The Social Determinants of Health: Application to Developed and Developing Asia
Global health disparities were the topic of a special event November 11th co-sponsored by the Asia Health Policy Program of the Shorenstein Asia-Pacific Research Center and the Center for Health Policy / Primary Care and Outcomes Research.
Sir Michael Marmot, internationally renowned Principal Investigator of the Whitehall Studies of British civil servants (investigating explanations for the striking inverse social gradient in morbidity and mortality), spoke about research on the social determinants of health and taking action to promote policy change. Pointing out the extreme disparities in life expectancy for peoples in different parts of the world – including the “haves” and “have-nots” within the high-income world – he presented an overview of “Closing the gap in a generation: Health equity through action on the social determinants of health” (http://www.who.int/social_determinants/en/). That report was commissioned by the World Health Organization (WHO) and released last year; Sir Marmot served as the Chair of the Commission on Social Determinants of Health.
Criticizing those who justify initiatives in global health solely on economic grounds, Sir Marmot argued that addressing the social determinants of health is a matter of social justice.
He presented data and discussed the report’s three primary recommendations: 1. Improve daily living conditions; 2. Tackle the inequitable distribution of power, money, and resources; and 3. Measure and understand the problem and assess the impact of action.
Stating that the World Health Assembly resolution on the social determinants of health was only meaningful as a first “baby step,” Marmot urged the audience to consider how research and policy advocacy can address the social determinants of health so that all individuals can lead flourishing lives.
Examples from Asia include
- the high risk of maternal mortality (1 in 8) in Afghanistan;
- the steep gradient in under-5 mortality in India (with the rate almost three times higher for the poorest quintile than for the wealthiest quintile);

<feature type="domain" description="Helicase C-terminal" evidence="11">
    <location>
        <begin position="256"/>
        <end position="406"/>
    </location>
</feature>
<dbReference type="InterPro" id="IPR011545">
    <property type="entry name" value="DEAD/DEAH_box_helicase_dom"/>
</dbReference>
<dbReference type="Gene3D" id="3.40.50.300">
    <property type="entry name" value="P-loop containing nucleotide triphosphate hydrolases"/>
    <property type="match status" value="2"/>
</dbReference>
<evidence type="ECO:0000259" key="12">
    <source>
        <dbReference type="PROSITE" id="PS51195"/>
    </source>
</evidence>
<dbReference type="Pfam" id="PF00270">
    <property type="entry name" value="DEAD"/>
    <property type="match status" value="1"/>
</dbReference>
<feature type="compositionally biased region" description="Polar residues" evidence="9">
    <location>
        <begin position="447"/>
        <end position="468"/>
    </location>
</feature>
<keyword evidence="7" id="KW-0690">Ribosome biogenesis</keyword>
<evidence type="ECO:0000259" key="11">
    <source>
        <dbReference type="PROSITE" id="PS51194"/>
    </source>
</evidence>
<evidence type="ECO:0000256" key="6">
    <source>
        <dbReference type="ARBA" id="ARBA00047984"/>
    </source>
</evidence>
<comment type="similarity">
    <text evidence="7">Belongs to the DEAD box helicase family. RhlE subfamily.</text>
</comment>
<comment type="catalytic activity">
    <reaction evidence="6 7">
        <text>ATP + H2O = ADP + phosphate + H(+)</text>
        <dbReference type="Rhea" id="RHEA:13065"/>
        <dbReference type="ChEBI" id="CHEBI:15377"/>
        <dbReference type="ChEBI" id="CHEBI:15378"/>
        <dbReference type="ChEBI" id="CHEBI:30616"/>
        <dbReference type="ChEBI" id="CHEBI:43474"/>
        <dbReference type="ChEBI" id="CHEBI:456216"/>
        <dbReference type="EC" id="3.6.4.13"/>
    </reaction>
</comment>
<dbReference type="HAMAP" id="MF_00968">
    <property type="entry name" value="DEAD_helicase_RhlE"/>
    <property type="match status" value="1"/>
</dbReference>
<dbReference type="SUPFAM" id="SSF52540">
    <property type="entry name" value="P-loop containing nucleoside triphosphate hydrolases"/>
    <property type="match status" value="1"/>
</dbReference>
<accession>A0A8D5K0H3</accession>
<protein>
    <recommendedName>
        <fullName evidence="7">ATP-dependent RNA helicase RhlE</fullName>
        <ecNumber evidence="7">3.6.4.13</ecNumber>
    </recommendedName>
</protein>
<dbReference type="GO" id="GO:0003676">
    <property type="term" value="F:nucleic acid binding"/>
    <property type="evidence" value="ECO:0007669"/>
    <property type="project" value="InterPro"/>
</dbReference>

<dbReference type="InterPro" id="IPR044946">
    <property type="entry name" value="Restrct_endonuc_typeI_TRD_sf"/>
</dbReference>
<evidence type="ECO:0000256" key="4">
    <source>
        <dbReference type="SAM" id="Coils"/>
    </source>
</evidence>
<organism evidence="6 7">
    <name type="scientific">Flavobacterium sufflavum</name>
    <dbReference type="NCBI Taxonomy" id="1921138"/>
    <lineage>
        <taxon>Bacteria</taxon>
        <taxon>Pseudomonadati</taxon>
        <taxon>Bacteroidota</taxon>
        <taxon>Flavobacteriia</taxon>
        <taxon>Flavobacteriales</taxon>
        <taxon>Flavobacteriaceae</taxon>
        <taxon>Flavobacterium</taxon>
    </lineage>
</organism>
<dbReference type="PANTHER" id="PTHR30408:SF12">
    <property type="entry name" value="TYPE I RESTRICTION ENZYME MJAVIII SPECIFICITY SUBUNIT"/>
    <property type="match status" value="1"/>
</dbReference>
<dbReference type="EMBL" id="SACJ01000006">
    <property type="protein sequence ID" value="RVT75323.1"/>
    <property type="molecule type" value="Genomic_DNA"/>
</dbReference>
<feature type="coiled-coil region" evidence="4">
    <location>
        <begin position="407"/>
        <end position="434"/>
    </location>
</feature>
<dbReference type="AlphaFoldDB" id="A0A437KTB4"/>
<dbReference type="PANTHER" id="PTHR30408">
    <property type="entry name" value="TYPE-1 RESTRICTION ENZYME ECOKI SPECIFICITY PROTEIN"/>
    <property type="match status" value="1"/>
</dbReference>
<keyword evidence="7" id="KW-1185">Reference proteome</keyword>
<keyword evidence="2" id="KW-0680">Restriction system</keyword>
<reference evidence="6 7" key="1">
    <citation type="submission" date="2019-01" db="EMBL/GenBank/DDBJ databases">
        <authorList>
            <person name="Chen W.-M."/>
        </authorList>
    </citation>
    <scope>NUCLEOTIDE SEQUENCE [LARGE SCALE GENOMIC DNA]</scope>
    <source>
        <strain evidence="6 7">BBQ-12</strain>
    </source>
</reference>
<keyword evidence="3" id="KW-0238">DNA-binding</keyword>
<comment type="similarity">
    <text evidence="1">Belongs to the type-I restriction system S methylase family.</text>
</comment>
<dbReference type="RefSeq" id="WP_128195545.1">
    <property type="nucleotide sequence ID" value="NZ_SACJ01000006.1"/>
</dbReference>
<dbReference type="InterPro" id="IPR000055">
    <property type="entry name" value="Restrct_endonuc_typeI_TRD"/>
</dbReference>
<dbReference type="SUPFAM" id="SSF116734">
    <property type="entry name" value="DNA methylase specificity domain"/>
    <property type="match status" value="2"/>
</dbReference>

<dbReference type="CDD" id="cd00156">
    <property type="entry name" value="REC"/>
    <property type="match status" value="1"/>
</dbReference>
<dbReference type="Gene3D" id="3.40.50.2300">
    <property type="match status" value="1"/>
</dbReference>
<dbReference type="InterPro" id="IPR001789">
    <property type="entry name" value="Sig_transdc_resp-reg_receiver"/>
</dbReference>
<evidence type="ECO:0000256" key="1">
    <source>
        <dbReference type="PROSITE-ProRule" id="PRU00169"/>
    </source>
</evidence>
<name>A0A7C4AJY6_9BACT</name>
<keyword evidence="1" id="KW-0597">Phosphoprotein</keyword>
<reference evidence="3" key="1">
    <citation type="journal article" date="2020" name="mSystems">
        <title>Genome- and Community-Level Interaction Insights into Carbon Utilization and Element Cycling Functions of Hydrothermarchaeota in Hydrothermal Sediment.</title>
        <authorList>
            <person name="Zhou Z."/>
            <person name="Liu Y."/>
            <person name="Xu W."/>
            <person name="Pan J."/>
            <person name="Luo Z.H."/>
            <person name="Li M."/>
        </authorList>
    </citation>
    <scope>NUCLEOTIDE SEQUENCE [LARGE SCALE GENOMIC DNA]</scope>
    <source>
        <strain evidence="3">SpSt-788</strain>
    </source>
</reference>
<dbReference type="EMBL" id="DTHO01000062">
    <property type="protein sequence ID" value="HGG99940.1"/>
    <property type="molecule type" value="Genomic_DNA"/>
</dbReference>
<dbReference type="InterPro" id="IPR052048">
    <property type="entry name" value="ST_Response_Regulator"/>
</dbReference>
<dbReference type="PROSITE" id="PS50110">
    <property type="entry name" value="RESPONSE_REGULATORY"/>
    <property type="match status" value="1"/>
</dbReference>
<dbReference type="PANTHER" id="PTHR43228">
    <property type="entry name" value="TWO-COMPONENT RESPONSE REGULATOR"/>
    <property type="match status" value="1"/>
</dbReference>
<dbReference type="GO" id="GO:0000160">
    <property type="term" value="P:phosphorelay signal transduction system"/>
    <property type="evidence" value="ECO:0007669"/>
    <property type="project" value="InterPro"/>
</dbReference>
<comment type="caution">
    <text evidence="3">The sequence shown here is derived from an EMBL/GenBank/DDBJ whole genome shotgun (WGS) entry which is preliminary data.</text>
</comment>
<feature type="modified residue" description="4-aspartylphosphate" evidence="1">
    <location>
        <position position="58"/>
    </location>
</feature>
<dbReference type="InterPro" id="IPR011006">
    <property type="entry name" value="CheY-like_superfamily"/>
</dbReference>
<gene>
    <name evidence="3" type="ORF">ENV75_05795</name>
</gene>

- less than half of women in Bangladesh have a say in decision-making about their own health care;
- a large share of the world’s population living on less than US$2 a day reside in Asia;
- social protection systems like pensions are possible in lower and middle-income countries, with Thailand as an example;
- more can be done to address the millions impoverished by catastrophic health expenditures, such as in southeast Asia; and
- conflict-ridden areas and internally displaced people, such as in Pakistan and Myanmar, are among the most vulnerable.
He also responded to questions about the role of freedom and liberty in social development – contrasting India and China – and commented on the peculiar contours of the US health reform debate.
Professor Marmot closed by noting that, in exhorting everyone to strive for social justice and close the gaps in health inequalities all too apparent in our 21st century world, he hoped he was not too much like Don Quixote, going around “doing good deeds but with people all laughing at him.”
Professor Sir Michael Marmot MBBS, MPH, PhD, FRCP, FFPHM, FMedSci, is Director of the International Institute for Society and Health and MRC Research Professor of Epidemiology and Public Health at University College, London. In 2000 he was knighted by Her Majesty The Queen for services to Epidemiology and understanding health inequalities.